Read Stories With Specific Character Names to Develop Babies’ Brains

Most of us know that reading to babies is very good: it has to do with speech and cognitive development , it helps to strengthen the bond between parents and children, and gives us a welcome scenario when we try to use our recommended 30,000 words a day without Had to play the music again Fresh Prince of Bel-Air theme. But for optimal benefit, it may not be enough to simply grab any board or Thai takeaway menu and start babbling words. The type of book you read can make a big difference, according to new research.

The University of Florida Brain, Cognition and Development Laboratory found that reading books that mention different characters and objects may be more beneficial for brain development than books that refer to characters and objects in general (“Look at all these animals! “). Laboratory director Lisa S. Scott, whose team recorded the natural electricity in babies’ brains as they read different books, explained the results in The Conversation :

In our studies, my colleagues and I followed babies during the second six months of life. We found that when parents showed babies books with faces or objects that were named individually, they learned more, generalized the knowledge to new situations, and displayed more specialized brain responses . This contrasts with books without labels, or books with the same overall label under each image in the book. Early learning in infancy has also been associated with benefits four years later in childhood .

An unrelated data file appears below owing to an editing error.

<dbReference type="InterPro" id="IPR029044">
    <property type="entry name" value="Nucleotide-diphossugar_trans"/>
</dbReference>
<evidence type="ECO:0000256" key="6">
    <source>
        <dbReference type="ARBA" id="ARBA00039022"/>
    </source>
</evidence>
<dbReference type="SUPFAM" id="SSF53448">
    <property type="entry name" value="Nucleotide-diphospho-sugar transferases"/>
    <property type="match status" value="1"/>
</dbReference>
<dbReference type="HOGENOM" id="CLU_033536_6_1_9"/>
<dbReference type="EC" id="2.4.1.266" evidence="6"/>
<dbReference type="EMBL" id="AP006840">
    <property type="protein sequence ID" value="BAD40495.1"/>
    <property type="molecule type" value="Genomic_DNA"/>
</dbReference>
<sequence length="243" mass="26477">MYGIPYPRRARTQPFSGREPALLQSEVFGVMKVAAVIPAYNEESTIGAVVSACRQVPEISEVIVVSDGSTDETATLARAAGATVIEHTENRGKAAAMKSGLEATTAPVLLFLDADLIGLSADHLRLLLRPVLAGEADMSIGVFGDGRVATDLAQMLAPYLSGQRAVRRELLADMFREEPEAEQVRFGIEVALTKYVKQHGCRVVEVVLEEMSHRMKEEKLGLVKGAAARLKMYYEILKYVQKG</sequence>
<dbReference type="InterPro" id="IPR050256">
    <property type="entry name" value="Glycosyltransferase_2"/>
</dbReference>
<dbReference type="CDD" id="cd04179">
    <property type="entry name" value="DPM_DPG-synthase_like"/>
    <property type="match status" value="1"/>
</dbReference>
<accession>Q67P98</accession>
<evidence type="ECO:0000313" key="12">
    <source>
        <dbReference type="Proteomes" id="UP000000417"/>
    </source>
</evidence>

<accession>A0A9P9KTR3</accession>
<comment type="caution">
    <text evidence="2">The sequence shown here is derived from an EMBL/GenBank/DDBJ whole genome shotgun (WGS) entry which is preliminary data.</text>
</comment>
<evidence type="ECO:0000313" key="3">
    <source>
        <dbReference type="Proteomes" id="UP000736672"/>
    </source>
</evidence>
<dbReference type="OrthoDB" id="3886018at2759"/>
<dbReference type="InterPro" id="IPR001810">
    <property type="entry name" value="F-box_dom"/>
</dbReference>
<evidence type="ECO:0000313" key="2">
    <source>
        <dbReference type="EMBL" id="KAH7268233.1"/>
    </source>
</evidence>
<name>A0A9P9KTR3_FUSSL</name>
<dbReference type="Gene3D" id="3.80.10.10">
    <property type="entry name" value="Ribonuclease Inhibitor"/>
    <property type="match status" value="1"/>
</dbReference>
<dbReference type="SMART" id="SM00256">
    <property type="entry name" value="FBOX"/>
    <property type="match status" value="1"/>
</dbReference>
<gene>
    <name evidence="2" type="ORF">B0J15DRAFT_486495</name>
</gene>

An example of a story with individual names versus a story that refers to the object as a whole.

Fortunately, there are many children’s books with character names, including all the classic fairy tales (eg Jack and Jill, Little Miss Muffet, Peter Rabbit). And if they are not in your child’s favorite book, that’s okay too. As Scott writes, “My own daughter loved the books about Pat the rabbit , as well as stories about animals such as Dear Zoo . If the names weren’t in the book, we just made them up. “

Read the right books at the right time for your child’s brain to benefit | Talk


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